Things To Do in UmhlangaUmhlanga Lagoon hiking trail
Where? Umhlanga Lagoon Nature Reserve, Umhlanga, Durban
When? Best during daylight hours.
How much? Price on request
More? See website
Start: Umhlanga Lagoon Nature Reserve, opposite Breakers Hotel
Finish: the reserve
Duration: 2 km, just over an hour
Fitness: easy, perfect for children and families
Our tip: for an informative, guided version of the walk contact Breakers Hotel
This walk to the lagoon is an ideal weekend outing. Not only is it not difficult or long, and a great way to get everyone out of doors, but the trail is also right on the edge of Umhlanga so easy to get to.
Umhlanga Lagoon Nature Reserve is a little slice of wilderness that encompasses a wetland, and coastal and dune forest, as well as serving as a refuge for a great many birds, animals and plants.
The walk begins at the gates, directly across from the Breakers Hotel on Lagoon Drive, passes the picnic area and then heads down a wooden boardwalk before cutting into a wonderful section of coastal forest.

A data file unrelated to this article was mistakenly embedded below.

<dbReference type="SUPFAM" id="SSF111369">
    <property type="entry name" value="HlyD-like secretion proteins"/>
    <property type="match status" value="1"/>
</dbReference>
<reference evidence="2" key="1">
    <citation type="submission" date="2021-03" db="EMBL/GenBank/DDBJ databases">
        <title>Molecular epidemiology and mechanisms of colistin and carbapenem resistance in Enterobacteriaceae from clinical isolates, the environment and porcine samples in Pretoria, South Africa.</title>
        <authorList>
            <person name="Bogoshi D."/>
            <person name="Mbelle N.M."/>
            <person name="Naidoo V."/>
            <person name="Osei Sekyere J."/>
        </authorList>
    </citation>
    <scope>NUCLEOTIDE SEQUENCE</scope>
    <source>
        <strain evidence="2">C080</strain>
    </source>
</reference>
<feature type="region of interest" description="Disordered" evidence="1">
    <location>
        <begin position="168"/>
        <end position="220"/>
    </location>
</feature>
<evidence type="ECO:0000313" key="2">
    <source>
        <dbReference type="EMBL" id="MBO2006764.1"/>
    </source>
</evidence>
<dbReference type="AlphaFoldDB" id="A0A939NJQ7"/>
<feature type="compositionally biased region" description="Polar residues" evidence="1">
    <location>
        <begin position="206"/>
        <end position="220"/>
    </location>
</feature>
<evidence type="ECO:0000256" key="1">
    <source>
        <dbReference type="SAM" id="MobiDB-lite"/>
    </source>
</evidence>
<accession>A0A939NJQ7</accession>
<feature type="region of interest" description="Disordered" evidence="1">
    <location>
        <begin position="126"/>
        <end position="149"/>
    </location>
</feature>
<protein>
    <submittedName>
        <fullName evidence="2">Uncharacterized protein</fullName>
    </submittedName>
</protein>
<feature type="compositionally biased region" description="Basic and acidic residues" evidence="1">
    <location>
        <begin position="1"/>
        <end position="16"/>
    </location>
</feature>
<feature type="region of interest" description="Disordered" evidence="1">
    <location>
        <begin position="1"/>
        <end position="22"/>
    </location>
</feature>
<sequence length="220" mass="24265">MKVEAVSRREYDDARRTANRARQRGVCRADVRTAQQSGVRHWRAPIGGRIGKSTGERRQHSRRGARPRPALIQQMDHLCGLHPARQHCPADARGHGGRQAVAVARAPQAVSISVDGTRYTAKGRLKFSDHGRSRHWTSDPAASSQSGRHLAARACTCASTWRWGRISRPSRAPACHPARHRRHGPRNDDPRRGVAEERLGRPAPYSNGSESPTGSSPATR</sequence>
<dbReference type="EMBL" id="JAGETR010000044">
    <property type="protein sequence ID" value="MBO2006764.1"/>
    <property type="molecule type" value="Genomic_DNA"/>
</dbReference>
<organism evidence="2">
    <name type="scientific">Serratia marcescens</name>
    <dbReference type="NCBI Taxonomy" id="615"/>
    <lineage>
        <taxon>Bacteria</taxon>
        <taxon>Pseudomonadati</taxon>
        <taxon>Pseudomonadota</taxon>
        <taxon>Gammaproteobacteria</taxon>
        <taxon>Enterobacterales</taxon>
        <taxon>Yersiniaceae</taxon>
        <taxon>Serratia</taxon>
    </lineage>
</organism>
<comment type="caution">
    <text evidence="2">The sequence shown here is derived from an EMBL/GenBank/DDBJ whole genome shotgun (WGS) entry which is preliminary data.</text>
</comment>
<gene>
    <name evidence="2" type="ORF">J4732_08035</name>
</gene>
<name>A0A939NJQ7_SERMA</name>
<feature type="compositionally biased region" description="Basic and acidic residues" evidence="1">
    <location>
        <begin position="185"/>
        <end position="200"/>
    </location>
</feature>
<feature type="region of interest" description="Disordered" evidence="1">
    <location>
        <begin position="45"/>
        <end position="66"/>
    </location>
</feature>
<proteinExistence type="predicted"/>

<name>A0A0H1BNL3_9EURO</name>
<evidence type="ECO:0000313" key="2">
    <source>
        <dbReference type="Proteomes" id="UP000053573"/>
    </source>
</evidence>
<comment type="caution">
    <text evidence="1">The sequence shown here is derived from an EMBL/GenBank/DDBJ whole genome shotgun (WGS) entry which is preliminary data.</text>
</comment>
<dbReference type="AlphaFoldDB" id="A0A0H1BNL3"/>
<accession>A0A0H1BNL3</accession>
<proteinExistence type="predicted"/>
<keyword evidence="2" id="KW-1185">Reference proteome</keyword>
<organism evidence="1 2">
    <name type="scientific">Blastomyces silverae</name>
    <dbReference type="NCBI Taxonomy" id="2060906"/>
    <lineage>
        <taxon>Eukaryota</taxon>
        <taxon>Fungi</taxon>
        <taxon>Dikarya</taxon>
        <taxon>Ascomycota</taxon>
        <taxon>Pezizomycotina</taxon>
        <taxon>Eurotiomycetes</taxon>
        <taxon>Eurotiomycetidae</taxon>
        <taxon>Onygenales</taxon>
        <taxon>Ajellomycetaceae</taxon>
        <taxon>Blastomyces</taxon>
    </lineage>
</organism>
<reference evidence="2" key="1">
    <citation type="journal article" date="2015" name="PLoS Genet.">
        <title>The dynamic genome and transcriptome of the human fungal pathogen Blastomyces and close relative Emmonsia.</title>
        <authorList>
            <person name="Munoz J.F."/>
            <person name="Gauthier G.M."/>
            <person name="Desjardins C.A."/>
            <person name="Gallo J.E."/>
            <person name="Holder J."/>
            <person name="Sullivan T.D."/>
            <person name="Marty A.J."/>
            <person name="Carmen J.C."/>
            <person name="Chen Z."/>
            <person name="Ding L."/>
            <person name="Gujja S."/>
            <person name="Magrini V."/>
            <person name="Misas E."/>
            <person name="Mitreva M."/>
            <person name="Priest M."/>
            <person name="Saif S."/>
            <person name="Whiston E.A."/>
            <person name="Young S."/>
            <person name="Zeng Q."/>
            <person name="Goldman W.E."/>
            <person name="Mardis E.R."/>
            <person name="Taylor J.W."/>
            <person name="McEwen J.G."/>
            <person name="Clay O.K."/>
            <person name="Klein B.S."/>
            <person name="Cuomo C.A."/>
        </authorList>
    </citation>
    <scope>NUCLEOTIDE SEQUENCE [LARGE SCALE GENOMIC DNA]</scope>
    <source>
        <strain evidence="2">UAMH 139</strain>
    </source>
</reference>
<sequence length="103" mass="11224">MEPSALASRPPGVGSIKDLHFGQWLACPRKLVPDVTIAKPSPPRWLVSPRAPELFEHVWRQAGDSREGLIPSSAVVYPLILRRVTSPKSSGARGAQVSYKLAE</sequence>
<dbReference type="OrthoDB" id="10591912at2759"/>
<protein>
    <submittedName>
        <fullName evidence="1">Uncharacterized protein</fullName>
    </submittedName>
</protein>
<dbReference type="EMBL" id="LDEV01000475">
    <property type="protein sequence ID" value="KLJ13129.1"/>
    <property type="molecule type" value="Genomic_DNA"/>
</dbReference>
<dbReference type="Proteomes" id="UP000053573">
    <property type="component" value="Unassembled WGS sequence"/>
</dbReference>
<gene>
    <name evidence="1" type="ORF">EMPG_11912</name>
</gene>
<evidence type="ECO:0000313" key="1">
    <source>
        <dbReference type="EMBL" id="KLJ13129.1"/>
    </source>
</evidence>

This might take a little longer than anticipated for most of the trees are labelled, which elicits a natural curiosity about the genera of the forest trees. Look out for the 500 year old white stinkwood.
The forest is also home to bushbuck, duiker and other small creatures. But you have to be reasonably quiet to catch a glimpse of them – difficult with children who, once they cross the second boardwalk into dune forest, have already sighted the sand whereafter the idea of 'beach' overrides any sense of awe.
The beach is unlike the more popular beaches in Umhlanga, which tend to be inundated with people during the summer months. Here the lagoon is on one side, the sea on the other - a wonderful space for time out.
From the beach you have a number of choices. You can simply reverse the walk to return. Or, to extend the walk, head north up the beach for as long as you wish, before retracing your steps.
Conversely you can head in the other direction towards the Breakers Hotel, using their gates as a marker to leave the beach, whereafter you take a right onto a path that heads back into the forest reaching the first boardwalk of the nature reserve.